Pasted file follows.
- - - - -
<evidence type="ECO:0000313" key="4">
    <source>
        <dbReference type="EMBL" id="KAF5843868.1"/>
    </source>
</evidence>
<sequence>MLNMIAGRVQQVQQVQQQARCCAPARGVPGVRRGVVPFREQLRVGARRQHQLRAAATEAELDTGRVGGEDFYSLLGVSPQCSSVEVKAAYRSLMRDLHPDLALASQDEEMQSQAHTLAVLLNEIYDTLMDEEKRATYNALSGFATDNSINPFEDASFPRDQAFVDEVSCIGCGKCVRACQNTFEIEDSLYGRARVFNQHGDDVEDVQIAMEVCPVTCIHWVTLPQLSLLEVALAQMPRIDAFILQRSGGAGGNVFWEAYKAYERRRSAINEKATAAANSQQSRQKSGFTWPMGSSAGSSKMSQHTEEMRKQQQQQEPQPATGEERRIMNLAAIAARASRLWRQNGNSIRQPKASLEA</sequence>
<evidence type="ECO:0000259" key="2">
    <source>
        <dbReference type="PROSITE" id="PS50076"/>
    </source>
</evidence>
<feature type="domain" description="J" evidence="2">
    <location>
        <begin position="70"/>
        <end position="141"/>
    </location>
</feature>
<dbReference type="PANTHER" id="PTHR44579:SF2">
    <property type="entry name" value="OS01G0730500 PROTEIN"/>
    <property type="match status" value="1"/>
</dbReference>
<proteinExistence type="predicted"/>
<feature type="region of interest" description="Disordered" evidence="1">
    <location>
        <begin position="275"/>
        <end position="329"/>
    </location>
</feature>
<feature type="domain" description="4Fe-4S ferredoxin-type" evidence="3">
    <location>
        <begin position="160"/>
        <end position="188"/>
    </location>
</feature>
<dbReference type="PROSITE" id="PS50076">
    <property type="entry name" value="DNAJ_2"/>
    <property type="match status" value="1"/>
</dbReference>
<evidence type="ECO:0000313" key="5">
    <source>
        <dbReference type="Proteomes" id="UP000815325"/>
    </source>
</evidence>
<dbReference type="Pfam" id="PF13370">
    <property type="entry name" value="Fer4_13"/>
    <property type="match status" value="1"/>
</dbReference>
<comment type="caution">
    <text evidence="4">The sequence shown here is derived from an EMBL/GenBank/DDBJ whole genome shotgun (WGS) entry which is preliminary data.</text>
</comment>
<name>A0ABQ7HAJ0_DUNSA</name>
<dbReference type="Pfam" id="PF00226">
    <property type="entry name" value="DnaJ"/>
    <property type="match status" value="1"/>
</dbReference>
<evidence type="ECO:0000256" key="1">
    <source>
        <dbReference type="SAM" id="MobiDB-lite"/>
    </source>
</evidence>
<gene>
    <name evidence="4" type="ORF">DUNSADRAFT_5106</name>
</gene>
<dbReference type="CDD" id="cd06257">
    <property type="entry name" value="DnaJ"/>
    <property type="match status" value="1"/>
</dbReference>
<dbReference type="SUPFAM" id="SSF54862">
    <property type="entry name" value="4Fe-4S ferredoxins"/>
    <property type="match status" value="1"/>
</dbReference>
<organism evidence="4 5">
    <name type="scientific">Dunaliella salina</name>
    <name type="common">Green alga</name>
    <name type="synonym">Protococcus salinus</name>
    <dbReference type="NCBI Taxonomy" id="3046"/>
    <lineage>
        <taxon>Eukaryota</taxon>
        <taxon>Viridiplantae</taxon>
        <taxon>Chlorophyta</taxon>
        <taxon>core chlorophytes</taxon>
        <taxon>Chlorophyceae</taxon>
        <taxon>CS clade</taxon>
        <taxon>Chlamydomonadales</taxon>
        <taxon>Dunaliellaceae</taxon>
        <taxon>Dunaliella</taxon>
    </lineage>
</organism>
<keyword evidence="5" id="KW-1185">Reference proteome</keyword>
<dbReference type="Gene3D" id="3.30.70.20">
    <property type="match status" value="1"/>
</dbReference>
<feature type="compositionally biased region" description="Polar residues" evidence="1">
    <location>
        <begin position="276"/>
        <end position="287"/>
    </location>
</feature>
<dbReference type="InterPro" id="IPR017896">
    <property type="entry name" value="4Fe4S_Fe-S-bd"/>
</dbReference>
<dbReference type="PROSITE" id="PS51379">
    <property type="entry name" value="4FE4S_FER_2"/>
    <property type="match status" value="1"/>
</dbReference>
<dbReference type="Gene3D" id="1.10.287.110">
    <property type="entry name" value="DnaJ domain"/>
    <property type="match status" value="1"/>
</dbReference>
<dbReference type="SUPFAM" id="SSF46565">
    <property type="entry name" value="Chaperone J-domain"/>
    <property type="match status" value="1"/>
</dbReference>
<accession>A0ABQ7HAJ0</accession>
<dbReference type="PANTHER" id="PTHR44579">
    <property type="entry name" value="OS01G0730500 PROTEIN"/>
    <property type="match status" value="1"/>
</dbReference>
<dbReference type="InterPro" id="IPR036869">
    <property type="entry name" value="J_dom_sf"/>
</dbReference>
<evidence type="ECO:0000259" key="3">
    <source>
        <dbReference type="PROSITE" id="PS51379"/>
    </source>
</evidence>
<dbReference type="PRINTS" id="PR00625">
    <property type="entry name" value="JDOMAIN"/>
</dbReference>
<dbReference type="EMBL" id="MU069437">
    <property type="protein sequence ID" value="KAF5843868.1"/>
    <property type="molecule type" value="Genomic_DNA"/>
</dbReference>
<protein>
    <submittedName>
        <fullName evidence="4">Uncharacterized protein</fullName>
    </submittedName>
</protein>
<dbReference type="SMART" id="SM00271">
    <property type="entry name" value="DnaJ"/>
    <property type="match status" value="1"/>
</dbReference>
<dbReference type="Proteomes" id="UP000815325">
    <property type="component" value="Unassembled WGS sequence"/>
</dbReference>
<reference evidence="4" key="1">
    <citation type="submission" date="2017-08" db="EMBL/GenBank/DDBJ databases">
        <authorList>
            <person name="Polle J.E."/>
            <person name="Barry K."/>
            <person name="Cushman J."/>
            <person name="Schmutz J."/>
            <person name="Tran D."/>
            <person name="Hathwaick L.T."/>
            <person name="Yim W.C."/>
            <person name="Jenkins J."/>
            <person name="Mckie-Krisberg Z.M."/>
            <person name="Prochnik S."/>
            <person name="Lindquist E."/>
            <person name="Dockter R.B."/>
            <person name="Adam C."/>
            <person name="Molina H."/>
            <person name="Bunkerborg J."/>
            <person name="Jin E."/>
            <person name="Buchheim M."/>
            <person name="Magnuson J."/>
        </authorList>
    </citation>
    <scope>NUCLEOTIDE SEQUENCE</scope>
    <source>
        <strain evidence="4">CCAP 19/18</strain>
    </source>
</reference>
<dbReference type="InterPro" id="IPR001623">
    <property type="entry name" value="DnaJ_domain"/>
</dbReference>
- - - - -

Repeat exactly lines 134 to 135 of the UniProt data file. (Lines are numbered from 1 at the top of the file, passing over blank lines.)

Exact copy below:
<protein>
    <submittedName>